Batik, Butterfly Gardens presentation

Snowpacolypse 2010

This past week was spent snowed in. Nearly 24 inches of snow fell on Pittsburgh during a two-day snow event dubbed ‘Snowpacolypse’. Half the week was spent at home alone with the kids, while my wife was stuck in Nashville at a social media confrence. During the week I made it into the village only once to run a few errands and take a few pictures. The snow made my everyday scenery take on an alpine appearance. The isolation of the storm required me to make good pictures close to home and sometimes from within the home, like the Gigapan featured above. The challenge was to create differently than the routine to help quell the mounting cabin fever. You can see more images from ‘Snowpacolypse 2010’ here.

Max and Andy

“All work and no play makes Jack a dull boy”~The Shining.

Our State Parks Virtual Gallery

The opening for the Our State Parks: Western Pennsylvania exhibition is tomorrow, Firday, Jan. 29, 2010 6:30pm-8:00pm at the Father Ryan Arts Center 420 Chartiers Ave. McKees Rocks, Pa. If you want a preview of the exhibit or you can’t make it check out the virtual gallery GigaPan here.

In addition to the opening I will give a short talk about the exhibit, take an opportunity to thank a few people who were integral in making the book possible and sign a few books.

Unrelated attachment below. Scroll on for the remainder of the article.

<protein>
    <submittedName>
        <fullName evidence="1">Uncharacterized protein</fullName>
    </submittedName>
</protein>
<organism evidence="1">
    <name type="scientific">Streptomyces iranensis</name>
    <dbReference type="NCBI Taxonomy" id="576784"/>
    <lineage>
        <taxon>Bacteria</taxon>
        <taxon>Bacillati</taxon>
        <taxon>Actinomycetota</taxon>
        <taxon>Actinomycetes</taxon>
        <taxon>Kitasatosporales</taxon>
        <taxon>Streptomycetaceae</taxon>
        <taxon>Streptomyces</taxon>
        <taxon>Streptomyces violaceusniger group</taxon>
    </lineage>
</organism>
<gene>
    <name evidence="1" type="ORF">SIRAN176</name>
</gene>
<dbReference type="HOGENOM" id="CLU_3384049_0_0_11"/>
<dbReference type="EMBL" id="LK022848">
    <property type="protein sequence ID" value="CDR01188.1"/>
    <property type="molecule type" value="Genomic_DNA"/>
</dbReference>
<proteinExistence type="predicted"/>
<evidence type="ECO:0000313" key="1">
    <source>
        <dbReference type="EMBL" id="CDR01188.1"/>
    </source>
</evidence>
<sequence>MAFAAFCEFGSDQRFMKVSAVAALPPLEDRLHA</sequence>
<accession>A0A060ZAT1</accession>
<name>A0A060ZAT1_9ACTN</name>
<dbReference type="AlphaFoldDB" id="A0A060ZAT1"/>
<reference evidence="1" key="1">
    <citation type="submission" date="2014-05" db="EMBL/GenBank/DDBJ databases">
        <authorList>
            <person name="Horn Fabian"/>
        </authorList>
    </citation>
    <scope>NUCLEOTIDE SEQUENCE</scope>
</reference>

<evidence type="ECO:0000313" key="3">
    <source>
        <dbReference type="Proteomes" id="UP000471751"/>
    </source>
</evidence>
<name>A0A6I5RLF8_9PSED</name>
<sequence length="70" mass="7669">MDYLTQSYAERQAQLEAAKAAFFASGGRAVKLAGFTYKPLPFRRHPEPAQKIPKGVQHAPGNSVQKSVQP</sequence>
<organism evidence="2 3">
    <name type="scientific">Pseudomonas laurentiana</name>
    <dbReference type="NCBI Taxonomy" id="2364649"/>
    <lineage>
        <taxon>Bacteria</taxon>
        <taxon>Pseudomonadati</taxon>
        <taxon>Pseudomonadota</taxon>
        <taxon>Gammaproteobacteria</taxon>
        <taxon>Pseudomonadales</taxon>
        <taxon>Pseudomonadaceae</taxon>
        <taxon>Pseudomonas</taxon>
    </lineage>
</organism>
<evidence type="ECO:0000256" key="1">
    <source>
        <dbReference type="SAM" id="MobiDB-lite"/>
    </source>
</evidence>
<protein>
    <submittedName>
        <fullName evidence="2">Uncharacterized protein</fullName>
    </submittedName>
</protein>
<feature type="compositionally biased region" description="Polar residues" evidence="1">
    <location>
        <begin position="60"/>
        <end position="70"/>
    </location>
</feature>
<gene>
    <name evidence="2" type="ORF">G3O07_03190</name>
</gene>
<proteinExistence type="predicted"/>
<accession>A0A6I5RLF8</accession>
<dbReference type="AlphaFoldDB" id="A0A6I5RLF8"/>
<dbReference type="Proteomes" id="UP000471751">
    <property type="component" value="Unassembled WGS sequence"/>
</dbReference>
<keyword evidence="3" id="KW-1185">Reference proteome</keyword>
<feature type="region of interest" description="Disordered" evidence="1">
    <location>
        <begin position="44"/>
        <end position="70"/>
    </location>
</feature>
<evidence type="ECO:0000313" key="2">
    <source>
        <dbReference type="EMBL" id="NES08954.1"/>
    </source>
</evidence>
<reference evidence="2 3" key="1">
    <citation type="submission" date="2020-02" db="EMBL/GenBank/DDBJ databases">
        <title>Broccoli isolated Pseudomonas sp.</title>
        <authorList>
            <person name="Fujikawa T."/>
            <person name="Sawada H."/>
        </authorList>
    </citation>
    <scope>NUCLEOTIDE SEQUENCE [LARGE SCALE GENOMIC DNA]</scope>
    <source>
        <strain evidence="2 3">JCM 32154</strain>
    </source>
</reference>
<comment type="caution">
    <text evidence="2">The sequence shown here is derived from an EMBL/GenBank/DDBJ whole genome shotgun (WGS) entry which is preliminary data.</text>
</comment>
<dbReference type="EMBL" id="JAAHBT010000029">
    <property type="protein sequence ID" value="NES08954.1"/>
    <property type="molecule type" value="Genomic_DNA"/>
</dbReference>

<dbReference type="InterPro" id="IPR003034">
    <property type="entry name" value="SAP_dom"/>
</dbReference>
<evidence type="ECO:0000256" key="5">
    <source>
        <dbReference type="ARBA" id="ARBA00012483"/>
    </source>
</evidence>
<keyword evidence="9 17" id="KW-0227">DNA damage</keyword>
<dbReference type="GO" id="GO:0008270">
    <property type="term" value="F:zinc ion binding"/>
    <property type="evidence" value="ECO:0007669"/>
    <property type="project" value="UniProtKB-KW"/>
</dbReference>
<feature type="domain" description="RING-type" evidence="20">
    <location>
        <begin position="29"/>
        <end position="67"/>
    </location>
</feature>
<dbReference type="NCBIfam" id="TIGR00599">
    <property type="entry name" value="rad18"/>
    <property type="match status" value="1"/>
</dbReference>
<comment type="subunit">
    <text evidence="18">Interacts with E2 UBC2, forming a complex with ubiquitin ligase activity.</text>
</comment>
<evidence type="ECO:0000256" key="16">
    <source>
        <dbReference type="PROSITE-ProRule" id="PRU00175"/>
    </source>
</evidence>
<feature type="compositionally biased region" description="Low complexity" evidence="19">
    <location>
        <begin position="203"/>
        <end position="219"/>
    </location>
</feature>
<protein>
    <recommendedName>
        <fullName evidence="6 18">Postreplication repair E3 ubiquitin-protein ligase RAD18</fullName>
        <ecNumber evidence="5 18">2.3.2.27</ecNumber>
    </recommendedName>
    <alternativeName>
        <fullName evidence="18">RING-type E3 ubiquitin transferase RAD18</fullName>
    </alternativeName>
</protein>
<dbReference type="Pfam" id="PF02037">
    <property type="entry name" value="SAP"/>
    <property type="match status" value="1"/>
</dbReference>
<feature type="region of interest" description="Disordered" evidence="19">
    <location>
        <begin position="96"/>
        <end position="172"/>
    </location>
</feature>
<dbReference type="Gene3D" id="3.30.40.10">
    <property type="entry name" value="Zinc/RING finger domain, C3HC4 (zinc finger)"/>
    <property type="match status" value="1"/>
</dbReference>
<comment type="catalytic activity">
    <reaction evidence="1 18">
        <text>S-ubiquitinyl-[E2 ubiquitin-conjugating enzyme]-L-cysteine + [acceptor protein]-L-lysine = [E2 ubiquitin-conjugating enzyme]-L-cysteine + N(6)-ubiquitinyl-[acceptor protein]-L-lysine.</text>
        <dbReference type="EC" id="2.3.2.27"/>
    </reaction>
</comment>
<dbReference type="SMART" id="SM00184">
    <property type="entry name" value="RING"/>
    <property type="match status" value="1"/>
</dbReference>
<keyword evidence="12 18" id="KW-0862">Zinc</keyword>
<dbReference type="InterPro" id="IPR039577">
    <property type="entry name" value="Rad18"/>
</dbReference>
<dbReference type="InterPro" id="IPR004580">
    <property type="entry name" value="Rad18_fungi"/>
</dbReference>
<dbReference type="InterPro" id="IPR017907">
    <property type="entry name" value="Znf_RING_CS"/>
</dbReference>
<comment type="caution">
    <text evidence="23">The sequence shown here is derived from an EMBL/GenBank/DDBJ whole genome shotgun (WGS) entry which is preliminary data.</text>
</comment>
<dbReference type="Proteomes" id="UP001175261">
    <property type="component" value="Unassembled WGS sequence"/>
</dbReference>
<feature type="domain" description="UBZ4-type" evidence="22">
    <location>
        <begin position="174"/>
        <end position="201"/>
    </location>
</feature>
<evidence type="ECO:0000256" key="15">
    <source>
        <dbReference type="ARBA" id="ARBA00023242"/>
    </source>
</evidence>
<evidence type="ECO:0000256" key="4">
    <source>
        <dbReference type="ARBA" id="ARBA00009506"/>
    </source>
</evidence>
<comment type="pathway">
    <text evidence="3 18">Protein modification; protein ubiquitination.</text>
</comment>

The exhibit will be in McKees Rocks until February 27 and will move on to Mercer, Pa. in April. Location to be announced.

The exhibit is free and available for display in public places. Please contact me for more information.

The book Our State Parks is available for purchase here.

Non Linear Photojournalism


Dr. Illah Nourbakhsh speaks to Point Park University photography students at Carnegie Mellon University’s CREATE Lab. The lab developed and produced the GigaPan robot.


The Point Park University students, enrolled in the Specialized Photography course, will use the GigaPan as a tool of reportage. This is the first university level course dedicated to the exploration and production of non-linear photojournalism.

GigaPan images produced during the class will be compiled and edited for use in GigaPan Magazine.

3D Photography

anaglyph test

Do you have 3D glasses?

This anaglyph was created with two images combining the perspective from the left and right eyes. The two images are combined with the very simple program 3DJournal and exported as JPEG. With an inexpensive upgrade, the small dots covering images created with the free version will disappear.

This is a fun exercise, but used sparingly may have certain practical applications.

You can check out this very easy and free software and tutorial on 3D photography from 3DJournal.com.